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Opioid-Induced Constipation in Cancer Patients

Opioid-Induced Constipation in Cancer Patients

Cancer patients who receive opioid therapy for the management of persistent pain commonly experience opioid-induced bowel dysfunction. Constipation is one of the most frequent manifestations. Other symptoms include nausea, bloating, and reflux. According to studies, the prevalence of opioid-induced constipation (OIC) among people with advanced cancer varies from 25% to 90%. “OIC is a complex and potentially serious problem,” says Lara K. Dhingra, PhD. “In addition to the physical effects from both OIC and the treatments used to manage it, OIC is associated with an emotional burden for patients.” Constipation may impair quality of life (QOL) and can potentially have serious complications, including bowel obstruction and severe anorexia. OIC can also lead to time missed from work, more healthcare utilization, and changes in opioid regimens. Despite the growing recognition of adverse consequences that have been linked to OIC, little is known about the nature of psychological distress and the burden associated with this problem. There is a lack of systematic research on the affective and cognitive burden of OIC, particularly among cancer populations, a group that may be at higher risk for physical and psychological distress due to OIC. “Studies show that cancer patients are more likely to rate constipation as a cause of severe symptom distress than pain,” adds Dr. Dhingra. “This highlights the importance of developing effective treatment strategies and finding ways to reduce distress.” A Qualitative Analysis A study published in Palliative Medicine by Dr. Dhingra and colleagues used qualitative research methods to better understand the psychological distress and burden associated with OIC and its treatment in advanced cancer patients. “This type of design is ideal...
Post-Op Pain in Pediatric Urology

Post-Op Pain in Pediatric Urology

Management of pain is a critical aspect of postoperative care in pediatric urology. Currently, clinicians who aim to control postoperative pain in children use a combination of both opioids and anti-inflammatory drugs. Regional anesthesia with a caudal block is another effective pain management technique that is used in pediatric urology, but these blocks only last 6 to 8 hours unless an indwelling caudal catheter is used. Having an indwelling caudal catheter in place often limits patients’ mobility and requires a hospital admission after surgery. An Evolution in Care Continuous infusion of site-specific analgesia is a more evolved way to provide prolonged pain management. Continuous infusion has been found to result in fewer side effects and better postoperative recovery. This treatment approach has been shown to lead to earlier mobilization and earlier discharge than standard therapy. One FDA-approved device that currently is used to provide continuous infusion of analgesia is the ON-Q® pump (I-Flow/Kimberly-Clark). The device is an elastomeric pump that delivers 0.25% bupivacaine at the incision site via a flexible silver-coated catheter. The catheter, which is tunneled subcutaneously at the completion of a patient’s surgery, is attached to the elastomeric pump, which has a flow-limiting valve. The local anesthetic is delivered at a constant flow rate (0.4mg/kg) for the entire duration of use. The pump functions automatically and doesn’t require any manipulation by patients or their families. The pump is carried in a small pouch, which allows patients to maintain mobility and be discharged home. Supporting Data In a recent prospective randomized controlled trial conducted at Children’s Hospital of Orange County, my colleagues and I confirmed the efficacy of...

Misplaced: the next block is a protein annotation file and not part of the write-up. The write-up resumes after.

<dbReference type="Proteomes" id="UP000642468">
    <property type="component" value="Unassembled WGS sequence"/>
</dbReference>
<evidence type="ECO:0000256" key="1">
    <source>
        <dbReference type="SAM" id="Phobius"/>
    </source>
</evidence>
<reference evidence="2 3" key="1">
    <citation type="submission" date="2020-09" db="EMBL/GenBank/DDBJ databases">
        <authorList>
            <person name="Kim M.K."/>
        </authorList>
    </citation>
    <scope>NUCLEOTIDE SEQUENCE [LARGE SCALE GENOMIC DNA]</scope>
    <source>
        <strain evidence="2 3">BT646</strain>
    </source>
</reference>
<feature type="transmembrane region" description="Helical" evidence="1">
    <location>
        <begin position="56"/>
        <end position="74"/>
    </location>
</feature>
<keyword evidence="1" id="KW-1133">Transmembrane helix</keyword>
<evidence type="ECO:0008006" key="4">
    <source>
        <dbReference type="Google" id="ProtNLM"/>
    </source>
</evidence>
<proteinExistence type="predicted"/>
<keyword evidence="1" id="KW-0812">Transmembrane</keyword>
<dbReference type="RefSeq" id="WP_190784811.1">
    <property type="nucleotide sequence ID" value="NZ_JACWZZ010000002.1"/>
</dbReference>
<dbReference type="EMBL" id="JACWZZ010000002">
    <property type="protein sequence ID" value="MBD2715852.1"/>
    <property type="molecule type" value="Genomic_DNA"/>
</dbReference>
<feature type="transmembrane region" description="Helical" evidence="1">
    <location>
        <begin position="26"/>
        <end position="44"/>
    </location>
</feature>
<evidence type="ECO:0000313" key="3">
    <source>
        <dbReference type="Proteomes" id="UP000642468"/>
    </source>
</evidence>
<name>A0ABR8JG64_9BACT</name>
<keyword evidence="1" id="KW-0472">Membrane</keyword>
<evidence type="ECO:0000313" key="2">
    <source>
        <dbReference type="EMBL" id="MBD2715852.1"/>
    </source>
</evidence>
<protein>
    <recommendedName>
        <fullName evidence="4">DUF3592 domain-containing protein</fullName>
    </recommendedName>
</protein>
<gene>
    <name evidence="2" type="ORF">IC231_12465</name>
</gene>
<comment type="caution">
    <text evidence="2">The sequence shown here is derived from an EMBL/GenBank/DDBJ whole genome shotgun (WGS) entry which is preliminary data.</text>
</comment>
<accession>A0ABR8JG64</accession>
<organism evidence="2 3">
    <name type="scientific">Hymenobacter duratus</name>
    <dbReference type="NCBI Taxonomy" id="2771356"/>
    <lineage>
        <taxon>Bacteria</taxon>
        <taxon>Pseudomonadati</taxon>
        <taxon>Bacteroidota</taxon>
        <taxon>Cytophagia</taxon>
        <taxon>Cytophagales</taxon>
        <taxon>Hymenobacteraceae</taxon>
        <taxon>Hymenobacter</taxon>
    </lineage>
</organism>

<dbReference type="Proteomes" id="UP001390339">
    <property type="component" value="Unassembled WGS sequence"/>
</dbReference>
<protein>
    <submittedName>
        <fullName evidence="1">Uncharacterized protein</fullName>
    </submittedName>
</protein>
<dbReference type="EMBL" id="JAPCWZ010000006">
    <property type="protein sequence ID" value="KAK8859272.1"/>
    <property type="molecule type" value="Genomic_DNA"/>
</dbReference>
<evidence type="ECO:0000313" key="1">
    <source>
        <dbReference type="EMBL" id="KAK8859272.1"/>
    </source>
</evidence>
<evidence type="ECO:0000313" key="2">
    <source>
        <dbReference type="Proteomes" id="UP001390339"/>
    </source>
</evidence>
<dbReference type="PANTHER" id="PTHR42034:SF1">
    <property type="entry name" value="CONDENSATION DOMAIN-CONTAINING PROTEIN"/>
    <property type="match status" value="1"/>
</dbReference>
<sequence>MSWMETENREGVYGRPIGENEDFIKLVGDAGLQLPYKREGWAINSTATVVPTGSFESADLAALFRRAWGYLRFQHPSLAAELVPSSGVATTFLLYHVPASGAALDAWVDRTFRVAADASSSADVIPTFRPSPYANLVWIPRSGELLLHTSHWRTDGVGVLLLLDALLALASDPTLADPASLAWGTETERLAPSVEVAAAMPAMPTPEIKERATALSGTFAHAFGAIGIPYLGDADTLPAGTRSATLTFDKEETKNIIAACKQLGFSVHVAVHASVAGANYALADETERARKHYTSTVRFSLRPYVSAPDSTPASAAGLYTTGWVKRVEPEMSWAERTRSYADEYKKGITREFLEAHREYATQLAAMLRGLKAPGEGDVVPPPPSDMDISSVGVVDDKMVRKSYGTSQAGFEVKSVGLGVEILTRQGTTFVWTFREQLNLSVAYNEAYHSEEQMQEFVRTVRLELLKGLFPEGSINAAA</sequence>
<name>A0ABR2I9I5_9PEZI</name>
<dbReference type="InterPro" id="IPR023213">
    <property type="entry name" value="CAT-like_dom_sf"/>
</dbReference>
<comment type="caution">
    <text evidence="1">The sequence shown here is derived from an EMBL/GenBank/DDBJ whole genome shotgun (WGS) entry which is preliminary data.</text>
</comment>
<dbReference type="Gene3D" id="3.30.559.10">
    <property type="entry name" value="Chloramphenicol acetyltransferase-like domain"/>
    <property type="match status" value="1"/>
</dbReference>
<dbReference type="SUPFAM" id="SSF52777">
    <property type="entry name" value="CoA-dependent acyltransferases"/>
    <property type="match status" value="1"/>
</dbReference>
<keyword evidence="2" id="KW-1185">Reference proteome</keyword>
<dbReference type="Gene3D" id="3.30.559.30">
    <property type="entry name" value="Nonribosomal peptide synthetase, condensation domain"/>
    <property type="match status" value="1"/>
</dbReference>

Appeals Court Strips Graduate of MD Degree

A three-judge panel of the US Court of Appeals for the Sixth Circuit reversed a federal district court decision and said that Case Western Reserve University could withhold an MD degree from a student who they said exhibited unprofessional behavior. I have written about this situation on two previous occasions—here and here. Briefly, a medical student who had performed well academically had committed a few transgressions outside the classroom. These included: sexually harassing some female students at a dance; attempting to avoid payment of a taxi fare; having problems interacting with staff, patients, and families, resulting in a failing grade and requirement to repeat a [sub?]internship; and asking faculty members not to mark him late for teaching sessions, which occurred 30% of the time. The issue that prompted the school to expel the student just prior to graduation was a conviction in another state for driving while intoxicated. He denied or had excuses for most of the incidents. The original court decision pointed out that his earlier problems had apparently not been considered serious because the school had given him positive letters of recommendation. The lower court also opined that professionalism was distinct from academic matters. The appeals court disagreed and said, “professionalism is part of what [medical] students must learn and practice.” It added that the school’s definition of professionalism in moral judgment terms was appropriate and should not be separated from academic performance. Here are some of the ways the school defined professionalism in its curriculum: ethical, honest, responsible and reliable behavior; respectful dialogue with peers, faculty, and patients, to enhance learning and resolve differences; recognize personal...
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